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2016 (4) TMI 875 - MADRAS HIGH COURT

2016 (4) TMI 875 - MADRAS HIGH COURT - TMI - Suppression of material facts - Held that:- In the case on hand, the petitioner has not only suppressed material facts, but he has also made an attempt to mislead the Court, as if the appeal is pending. Even the restoration petition stated to be in SR stage. We are not inclined extend the equitable remedy under Article 226 of the Constitution of India and issue a Mandamus, as prayed for. Accordingly, the Writ Petition is dismissed. However, it is open .....

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demanding to pay a sum of ₹ 28,37,853.46, failing which, possession was directed to be surrendered, is stated to have filed SA.SR.No.1326 of 2012 before the Debt Recovery Tribunal, Madurai, with delay. 2. According to the petitioner, Lakshmi Vilas Bank Limited, Madurai / respondent No.2, took time to file counter. Thereafter, respondent No.2, has published a sale-cum-auction notice, dated 20.01.2016, proposing to conduct a Tender-cum-auction, on 02.03.2016. Coming to know of the sale noti .....

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well as the Registry and mentioned the urgency ,his case has was not taken up and posted for hearing for the past four weeks,. The petitioner has further contended that the appeal has not been taken up for hearing. Contending inter alia that pending appeal, the subject property is sought to be sold by way of tendercum- auction, on 02.03.2016, he has sought for a Writ of Mandamus, forbearing the Authorized Officer, Lakshmi Vilas Bank Limited, Madurai / Respondent No.2, not to proceed with the sal .....

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e taken up and during the interregnum period, the subject property is sought to be sold by the Lakshmi Vilas Bank Limited, Madurai / respondent No.2, we permitted Mr.A.Chandrakumar, learned counsel appearing for the petitioner to serve the entire case papers on the learned counsel appearing for Lakshmi Vilas Bank, Dindigul. 5. Adverting to the averments, Mr.S.Devaraj, learned counsel appearing for the Bank submitted that it is true that SA.SR No.1326 of 2012, has been filed challenging the posse .....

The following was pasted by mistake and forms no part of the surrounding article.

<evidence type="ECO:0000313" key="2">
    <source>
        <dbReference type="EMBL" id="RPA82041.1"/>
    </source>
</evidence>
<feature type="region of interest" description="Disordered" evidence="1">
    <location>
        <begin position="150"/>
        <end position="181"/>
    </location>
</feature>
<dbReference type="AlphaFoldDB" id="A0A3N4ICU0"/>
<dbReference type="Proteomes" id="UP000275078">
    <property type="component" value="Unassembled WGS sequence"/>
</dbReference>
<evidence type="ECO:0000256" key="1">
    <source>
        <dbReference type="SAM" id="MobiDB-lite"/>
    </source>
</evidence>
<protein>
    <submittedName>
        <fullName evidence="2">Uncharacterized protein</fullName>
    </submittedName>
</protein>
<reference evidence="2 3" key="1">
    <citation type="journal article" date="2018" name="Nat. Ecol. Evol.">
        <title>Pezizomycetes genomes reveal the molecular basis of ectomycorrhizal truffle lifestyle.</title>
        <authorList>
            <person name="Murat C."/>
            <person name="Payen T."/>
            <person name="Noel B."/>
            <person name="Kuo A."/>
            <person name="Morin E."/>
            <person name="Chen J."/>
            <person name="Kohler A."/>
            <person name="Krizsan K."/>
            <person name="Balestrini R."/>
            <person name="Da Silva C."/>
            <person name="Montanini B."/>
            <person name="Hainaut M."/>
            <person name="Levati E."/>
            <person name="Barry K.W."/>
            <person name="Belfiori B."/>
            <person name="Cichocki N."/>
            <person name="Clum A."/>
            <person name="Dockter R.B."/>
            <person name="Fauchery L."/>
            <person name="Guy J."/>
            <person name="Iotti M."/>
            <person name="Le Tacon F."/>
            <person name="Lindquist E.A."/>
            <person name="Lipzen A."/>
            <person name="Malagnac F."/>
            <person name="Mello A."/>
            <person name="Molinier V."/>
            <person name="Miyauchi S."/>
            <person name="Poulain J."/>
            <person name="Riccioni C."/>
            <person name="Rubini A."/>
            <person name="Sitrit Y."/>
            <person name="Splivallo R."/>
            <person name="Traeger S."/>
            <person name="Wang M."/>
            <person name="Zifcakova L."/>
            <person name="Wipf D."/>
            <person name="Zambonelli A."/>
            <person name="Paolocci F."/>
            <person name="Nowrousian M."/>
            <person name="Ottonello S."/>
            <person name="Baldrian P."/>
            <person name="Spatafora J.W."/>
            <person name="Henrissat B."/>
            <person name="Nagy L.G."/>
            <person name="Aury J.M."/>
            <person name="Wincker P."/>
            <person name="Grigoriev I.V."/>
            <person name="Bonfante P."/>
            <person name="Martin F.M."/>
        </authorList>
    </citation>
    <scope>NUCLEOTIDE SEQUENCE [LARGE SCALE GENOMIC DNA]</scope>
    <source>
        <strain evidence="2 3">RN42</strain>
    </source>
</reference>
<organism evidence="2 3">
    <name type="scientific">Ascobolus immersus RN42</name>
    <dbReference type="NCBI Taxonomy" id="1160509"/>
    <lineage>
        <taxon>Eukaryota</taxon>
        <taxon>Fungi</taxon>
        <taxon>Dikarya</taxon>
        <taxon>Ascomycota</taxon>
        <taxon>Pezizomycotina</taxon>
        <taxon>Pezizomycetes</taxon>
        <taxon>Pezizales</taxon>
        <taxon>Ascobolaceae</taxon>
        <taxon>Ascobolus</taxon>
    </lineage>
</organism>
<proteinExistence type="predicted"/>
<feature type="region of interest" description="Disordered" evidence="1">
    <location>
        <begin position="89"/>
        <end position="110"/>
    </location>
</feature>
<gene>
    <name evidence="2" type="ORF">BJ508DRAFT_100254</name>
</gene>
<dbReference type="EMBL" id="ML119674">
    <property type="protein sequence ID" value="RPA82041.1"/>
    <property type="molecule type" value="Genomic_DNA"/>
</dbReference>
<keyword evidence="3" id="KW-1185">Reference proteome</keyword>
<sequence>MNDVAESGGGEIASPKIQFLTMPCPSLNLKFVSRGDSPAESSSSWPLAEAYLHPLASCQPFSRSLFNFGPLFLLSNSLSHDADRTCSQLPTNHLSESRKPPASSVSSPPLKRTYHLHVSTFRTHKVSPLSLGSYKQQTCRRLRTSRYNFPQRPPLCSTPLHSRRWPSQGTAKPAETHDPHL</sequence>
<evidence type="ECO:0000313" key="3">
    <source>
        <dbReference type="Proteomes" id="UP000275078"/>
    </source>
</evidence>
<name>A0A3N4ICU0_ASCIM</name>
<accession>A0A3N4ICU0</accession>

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disclosing the dismissal of SASR.No.1326 of 2012 filed against the possession notice, dated 18.04.2012, issued under Section 13(4) of the SARFAESI Act, 2002, the present writ petition has been filed, seeking for a Mandamus, directing the Lakshmi Vilas Bank Ltd. / respondent No.2, not to proceed with the sale notice, dated 20.01.2016. 6. Mr.S.Devaraj, learned counsel appearing for the respondents further submitted that for the suppression of the material fact, the petitioner should not be extende .....

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6 of 2012, has been dismissed on 04.01.2016 has not been disputed, on the contra, the petitioner is aware of the same. Thus the fact remains that SASR.No.1326 of 2012 itself has been dismissed by the Debt Recovery Tribunal, Madurai. Going through the averments made in the supporting affidavit and after hearing the learned counsel for the bank, it is abundantly clear that the petitioner has not disclosed full facts, on the contra, the dismissal of SASR.No.1326 of 2012 has been suppressed. Added f .....

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rties, therefore, may be viewed from the human rights concept of access to justice. The same, however, would not mean that the court will have no jurisdiction to deny equitable relief when the complainant does not approach the court with a pair of clean hands; but to what extent such relief should be denied is the question. 12. It is trite law that so as to enable the court to refuse to exercise its discretionary jurisdiction suppression must be of material fact. What would be a material fact, s .....

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trite that a person invoking the discretionary jurisdiction of the court cannot be allowed to approach it with a pair of dirty hands. But even if the said dirt is removed and the hands become clean, whether the relief would still be denied is the question. 13. In Moody v. Cox [(1917) 2 Ch. 71: (1916-17) All ER Rep 548 (CA)], it was held: (All ER pp. 555 I-556 D) It is contended that the fact that Moody has given those bribes prevents him from getting any relief in a court of equity. The first c .....